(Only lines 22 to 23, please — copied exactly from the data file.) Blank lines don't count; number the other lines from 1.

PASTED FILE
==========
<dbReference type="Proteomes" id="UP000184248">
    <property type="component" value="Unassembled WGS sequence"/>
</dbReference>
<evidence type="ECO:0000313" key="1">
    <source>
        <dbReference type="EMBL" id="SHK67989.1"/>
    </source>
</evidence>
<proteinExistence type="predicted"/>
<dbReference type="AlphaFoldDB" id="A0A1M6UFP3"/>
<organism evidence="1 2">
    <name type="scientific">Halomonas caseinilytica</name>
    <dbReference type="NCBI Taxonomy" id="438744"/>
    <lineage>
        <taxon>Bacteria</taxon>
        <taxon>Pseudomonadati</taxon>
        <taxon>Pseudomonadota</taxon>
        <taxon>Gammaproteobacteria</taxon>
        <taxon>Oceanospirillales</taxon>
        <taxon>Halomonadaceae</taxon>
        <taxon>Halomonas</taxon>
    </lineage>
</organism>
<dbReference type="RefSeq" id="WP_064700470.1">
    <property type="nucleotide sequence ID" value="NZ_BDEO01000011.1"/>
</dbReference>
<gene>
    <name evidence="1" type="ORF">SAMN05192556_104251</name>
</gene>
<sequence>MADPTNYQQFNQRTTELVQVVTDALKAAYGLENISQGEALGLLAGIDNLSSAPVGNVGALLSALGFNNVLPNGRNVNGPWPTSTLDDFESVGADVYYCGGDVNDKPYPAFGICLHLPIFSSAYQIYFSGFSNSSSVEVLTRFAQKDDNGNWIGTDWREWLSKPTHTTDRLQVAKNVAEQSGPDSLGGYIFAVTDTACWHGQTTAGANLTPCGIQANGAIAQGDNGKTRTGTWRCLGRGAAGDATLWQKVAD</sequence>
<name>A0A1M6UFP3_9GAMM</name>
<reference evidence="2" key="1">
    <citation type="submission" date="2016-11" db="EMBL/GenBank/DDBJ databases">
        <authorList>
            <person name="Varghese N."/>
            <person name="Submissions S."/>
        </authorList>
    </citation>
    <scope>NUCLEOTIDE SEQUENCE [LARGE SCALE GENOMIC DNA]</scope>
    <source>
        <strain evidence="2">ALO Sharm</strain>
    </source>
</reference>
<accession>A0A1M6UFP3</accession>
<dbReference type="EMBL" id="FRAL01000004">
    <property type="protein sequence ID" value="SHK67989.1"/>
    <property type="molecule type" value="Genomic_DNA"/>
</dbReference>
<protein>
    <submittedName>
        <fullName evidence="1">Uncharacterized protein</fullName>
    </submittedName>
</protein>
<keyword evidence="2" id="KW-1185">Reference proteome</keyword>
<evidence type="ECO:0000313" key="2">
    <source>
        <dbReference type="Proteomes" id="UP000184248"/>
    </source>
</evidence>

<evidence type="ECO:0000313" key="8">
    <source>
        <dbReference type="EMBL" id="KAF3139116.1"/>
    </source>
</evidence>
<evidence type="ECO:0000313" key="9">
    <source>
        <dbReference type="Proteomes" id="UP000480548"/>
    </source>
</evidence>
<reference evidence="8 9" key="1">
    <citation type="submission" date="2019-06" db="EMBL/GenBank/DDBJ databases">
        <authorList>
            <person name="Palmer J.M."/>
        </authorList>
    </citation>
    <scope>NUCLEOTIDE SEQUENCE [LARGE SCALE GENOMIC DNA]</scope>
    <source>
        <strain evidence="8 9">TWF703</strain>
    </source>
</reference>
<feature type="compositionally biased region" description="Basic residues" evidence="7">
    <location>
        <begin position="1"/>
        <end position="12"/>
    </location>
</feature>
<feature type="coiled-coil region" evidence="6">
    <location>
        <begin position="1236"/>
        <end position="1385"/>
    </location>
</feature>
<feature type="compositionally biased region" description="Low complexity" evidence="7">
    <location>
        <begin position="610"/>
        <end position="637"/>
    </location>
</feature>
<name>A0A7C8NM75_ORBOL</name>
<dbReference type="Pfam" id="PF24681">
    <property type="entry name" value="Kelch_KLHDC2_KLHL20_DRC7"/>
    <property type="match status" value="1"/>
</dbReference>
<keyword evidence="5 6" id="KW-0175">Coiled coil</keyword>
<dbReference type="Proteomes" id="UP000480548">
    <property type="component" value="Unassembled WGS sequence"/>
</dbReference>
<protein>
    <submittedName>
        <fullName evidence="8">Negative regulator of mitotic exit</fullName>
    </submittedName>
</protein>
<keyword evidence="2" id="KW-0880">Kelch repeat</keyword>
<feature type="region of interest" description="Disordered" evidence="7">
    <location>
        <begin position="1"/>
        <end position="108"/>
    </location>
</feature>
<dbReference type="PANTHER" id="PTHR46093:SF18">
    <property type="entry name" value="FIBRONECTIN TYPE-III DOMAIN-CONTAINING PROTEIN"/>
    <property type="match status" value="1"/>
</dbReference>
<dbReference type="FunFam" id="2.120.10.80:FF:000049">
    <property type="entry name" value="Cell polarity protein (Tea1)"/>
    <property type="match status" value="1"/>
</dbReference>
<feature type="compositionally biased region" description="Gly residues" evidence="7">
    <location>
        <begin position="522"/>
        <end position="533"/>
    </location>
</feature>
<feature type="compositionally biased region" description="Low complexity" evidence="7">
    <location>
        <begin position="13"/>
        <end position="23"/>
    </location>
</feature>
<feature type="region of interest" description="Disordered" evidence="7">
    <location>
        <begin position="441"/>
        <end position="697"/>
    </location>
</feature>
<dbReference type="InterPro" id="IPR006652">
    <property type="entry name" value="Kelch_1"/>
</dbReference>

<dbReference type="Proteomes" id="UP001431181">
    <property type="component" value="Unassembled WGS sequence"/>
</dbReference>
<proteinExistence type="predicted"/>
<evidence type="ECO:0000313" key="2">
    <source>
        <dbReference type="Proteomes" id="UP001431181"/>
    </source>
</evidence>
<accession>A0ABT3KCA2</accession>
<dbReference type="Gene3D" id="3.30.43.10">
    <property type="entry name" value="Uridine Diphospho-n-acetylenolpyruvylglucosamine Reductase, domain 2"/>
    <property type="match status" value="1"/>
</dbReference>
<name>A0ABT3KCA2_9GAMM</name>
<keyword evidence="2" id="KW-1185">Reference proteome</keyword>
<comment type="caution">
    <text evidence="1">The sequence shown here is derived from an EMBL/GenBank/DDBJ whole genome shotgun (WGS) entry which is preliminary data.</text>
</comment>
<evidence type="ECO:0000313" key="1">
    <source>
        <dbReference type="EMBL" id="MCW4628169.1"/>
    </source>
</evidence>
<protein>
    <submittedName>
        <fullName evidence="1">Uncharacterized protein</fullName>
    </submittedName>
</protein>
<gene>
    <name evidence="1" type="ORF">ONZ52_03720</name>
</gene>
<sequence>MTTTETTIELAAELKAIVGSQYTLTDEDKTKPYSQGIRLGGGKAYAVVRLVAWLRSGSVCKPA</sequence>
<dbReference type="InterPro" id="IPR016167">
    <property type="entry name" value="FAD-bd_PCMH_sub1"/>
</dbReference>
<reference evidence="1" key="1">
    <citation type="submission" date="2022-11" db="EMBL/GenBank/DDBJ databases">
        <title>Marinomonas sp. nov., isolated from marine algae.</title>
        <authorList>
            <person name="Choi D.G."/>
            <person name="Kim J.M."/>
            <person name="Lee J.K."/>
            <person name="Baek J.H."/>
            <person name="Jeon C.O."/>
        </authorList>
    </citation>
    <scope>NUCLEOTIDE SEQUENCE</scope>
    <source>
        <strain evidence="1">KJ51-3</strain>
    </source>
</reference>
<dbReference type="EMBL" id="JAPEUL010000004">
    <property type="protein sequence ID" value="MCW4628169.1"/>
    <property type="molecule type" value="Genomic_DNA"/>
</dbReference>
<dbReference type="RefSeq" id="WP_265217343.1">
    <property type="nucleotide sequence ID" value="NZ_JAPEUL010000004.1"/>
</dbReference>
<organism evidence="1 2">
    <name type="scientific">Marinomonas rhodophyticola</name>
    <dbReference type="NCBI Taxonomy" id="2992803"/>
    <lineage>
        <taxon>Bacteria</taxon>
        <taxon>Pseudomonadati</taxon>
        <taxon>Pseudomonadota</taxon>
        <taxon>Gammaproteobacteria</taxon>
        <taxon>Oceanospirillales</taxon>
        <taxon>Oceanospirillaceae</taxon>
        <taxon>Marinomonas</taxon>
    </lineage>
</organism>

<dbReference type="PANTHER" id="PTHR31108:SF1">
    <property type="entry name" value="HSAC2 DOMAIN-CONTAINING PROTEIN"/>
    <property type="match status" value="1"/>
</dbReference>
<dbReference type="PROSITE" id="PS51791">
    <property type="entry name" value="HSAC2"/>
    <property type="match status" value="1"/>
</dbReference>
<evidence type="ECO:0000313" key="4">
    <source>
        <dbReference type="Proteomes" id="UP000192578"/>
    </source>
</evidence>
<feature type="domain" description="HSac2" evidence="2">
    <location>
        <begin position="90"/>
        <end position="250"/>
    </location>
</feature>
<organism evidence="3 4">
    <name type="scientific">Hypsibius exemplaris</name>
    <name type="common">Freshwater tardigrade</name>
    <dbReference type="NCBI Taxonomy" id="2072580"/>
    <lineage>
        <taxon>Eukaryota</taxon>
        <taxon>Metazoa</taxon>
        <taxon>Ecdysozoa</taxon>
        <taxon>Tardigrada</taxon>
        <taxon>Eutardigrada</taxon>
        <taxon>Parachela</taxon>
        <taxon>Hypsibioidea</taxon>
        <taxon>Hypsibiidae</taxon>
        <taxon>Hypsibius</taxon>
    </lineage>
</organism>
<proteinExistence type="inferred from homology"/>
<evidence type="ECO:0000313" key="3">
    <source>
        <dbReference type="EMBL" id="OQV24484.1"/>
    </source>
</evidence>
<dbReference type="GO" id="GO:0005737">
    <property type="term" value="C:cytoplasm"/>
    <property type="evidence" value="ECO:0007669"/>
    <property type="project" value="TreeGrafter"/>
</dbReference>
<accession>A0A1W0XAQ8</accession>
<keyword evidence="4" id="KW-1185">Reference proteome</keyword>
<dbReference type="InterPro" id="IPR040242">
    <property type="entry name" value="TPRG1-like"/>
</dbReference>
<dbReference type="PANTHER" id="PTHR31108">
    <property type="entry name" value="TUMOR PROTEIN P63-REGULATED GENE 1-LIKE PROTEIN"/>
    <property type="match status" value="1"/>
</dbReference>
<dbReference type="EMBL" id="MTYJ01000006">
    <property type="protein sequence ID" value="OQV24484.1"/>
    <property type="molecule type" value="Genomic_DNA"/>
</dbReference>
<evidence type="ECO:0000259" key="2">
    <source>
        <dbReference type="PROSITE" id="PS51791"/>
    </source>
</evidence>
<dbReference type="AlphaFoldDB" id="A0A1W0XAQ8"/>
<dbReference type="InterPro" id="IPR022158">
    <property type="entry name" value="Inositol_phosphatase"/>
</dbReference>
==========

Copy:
    </lineage>
</organism>